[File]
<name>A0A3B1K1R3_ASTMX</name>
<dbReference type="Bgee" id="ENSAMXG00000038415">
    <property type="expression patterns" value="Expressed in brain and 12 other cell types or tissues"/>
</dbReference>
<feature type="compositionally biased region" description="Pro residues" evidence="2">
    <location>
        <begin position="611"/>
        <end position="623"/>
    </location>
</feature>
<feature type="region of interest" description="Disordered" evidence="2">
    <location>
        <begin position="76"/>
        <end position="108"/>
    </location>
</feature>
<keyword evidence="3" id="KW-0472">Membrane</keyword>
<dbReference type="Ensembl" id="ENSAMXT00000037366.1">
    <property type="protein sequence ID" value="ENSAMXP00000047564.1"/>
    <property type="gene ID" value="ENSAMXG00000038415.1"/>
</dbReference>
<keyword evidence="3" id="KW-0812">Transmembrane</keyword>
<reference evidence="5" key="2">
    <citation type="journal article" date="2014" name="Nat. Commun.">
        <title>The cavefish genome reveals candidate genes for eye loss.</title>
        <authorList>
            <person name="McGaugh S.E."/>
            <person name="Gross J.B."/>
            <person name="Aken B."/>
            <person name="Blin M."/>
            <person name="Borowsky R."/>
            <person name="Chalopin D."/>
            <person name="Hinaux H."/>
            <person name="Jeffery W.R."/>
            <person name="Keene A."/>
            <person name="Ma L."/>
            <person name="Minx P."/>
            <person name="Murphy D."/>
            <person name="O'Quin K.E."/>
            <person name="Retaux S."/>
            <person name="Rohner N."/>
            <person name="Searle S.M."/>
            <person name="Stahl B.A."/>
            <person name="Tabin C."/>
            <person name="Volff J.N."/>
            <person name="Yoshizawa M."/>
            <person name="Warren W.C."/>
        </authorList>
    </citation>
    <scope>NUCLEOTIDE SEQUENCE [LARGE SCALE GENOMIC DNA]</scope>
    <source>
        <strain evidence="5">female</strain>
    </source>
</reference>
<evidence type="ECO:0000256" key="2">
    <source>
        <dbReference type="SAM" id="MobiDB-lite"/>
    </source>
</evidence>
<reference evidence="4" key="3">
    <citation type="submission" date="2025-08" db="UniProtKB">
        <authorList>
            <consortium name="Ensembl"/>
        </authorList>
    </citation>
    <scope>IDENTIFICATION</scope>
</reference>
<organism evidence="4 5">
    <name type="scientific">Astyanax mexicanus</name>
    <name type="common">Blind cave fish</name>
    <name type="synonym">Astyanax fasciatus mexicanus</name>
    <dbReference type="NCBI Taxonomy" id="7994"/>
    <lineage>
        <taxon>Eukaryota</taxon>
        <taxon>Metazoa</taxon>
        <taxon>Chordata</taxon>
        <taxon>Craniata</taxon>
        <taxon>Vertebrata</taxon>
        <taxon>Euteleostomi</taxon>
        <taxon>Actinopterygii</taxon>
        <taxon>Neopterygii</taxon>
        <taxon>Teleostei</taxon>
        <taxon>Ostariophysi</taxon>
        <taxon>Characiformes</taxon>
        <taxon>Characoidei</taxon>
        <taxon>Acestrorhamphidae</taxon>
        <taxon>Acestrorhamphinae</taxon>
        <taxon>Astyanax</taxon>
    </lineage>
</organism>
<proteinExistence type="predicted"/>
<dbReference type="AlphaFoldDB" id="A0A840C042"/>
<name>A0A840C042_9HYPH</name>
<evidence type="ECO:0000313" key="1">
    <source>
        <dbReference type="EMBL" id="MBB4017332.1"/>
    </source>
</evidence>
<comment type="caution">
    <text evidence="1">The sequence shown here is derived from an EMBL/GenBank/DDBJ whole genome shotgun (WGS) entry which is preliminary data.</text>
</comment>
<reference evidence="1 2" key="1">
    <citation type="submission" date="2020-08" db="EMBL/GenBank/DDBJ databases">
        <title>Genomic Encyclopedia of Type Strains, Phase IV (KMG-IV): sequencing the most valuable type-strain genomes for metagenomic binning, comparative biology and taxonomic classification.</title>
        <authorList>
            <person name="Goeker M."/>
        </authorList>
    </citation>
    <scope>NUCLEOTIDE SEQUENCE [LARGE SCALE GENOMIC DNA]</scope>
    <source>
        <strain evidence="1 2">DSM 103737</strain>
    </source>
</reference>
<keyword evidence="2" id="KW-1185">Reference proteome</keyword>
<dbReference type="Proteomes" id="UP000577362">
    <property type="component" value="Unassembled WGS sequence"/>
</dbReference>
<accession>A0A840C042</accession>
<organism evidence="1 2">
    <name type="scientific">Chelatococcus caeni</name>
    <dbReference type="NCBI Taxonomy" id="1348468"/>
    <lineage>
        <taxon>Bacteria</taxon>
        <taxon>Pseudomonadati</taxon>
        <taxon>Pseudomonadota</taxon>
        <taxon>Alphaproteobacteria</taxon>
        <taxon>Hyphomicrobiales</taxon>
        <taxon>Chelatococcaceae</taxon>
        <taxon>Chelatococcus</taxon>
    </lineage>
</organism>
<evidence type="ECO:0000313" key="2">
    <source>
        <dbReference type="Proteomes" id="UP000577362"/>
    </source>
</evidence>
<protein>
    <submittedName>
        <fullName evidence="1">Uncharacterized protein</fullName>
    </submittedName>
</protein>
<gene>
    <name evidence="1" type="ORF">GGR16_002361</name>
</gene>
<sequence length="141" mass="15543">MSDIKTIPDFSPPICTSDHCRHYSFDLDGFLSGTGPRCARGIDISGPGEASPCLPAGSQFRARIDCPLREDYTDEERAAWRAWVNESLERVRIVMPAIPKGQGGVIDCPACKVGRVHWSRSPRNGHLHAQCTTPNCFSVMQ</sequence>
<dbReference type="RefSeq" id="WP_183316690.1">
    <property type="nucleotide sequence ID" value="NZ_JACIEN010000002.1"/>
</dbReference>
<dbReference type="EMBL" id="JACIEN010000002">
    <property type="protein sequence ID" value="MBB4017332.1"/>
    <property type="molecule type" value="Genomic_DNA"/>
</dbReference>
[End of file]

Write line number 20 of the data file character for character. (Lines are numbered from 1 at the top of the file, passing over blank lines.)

    <property type="gene ID" value="ENSAMXG00000038415.1"/>